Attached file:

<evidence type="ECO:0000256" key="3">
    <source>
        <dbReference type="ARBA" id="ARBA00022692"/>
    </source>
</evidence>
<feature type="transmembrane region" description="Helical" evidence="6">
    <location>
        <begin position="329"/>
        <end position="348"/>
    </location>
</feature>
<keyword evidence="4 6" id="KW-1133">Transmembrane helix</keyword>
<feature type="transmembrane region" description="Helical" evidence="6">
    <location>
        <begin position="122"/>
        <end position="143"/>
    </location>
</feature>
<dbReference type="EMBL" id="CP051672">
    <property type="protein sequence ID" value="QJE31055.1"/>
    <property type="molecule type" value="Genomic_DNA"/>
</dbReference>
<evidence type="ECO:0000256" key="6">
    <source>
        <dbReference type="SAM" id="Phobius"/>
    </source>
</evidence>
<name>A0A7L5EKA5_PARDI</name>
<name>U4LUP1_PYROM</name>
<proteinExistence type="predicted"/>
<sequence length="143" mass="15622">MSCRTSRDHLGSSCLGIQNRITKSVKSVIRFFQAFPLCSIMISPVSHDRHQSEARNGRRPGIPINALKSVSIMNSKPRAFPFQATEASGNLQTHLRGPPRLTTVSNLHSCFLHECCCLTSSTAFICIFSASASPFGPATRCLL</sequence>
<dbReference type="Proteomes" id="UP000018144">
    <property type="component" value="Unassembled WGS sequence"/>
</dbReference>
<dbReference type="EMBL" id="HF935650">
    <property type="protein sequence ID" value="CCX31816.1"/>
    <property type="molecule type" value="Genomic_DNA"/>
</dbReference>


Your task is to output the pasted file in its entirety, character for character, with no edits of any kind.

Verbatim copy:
<evidence type="ECO:0000256" key="3">
    <source>
        <dbReference type="ARBA" id="ARBA00022692"/>
    </source>
</evidence>
<feature type="transmembrane region" description="Helical" evidence="6">
    <location>
        <begin position="329"/>
        <end position="348"/>
    </location>
</feature>
<keyword evidence="4 6" id="KW-1133">Transmembrane helix</keyword>
<feature type="transmembrane region" description="Helical" evidence="6">
    <location>
        <begin position="122"/>
        <end position="143"/>
    </location>
</feature>
<dbReference type="EMBL" id="CP051672">
    <property type="protein sequence ID" value="QJE31055.1"/>
    <property type="molecule type" value="Genomic_DNA"/>
</dbReference>
<evidence type="ECO:0000256" key="6">
    <source>
        <dbReference type="SAM" id="Phobius"/>
    </source>
</evidence>
<name>A0A7L5EKA5_PARDI</name>
<name>U4LUP1_PYROM</name>
<proteinExistence type="predicted"/>
<sequence length="143" mass="15622">MSCRTSRDHLGSSCLGIQNRITKSVKSVIRFFQAFPLCSIMISPVSHDRHQSEARNGRRPGIPINALKSVSIMNSKPRAFPFQATEASGNLQTHLRGPPRLTTVSNLHSCFLHECCCLTSSTAFICIFSASASPFGPATRCLL</sequence>
<dbReference type="Proteomes" id="UP000018144">
    <property type="component" value="Unassembled WGS sequence"/>
</dbReference>
<dbReference type="EMBL" id="HF935650">
    <property type="protein sequence ID" value="CCX31816.1"/>
    <property type="molecule type" value="Genomic_DNA"/>
</dbReference>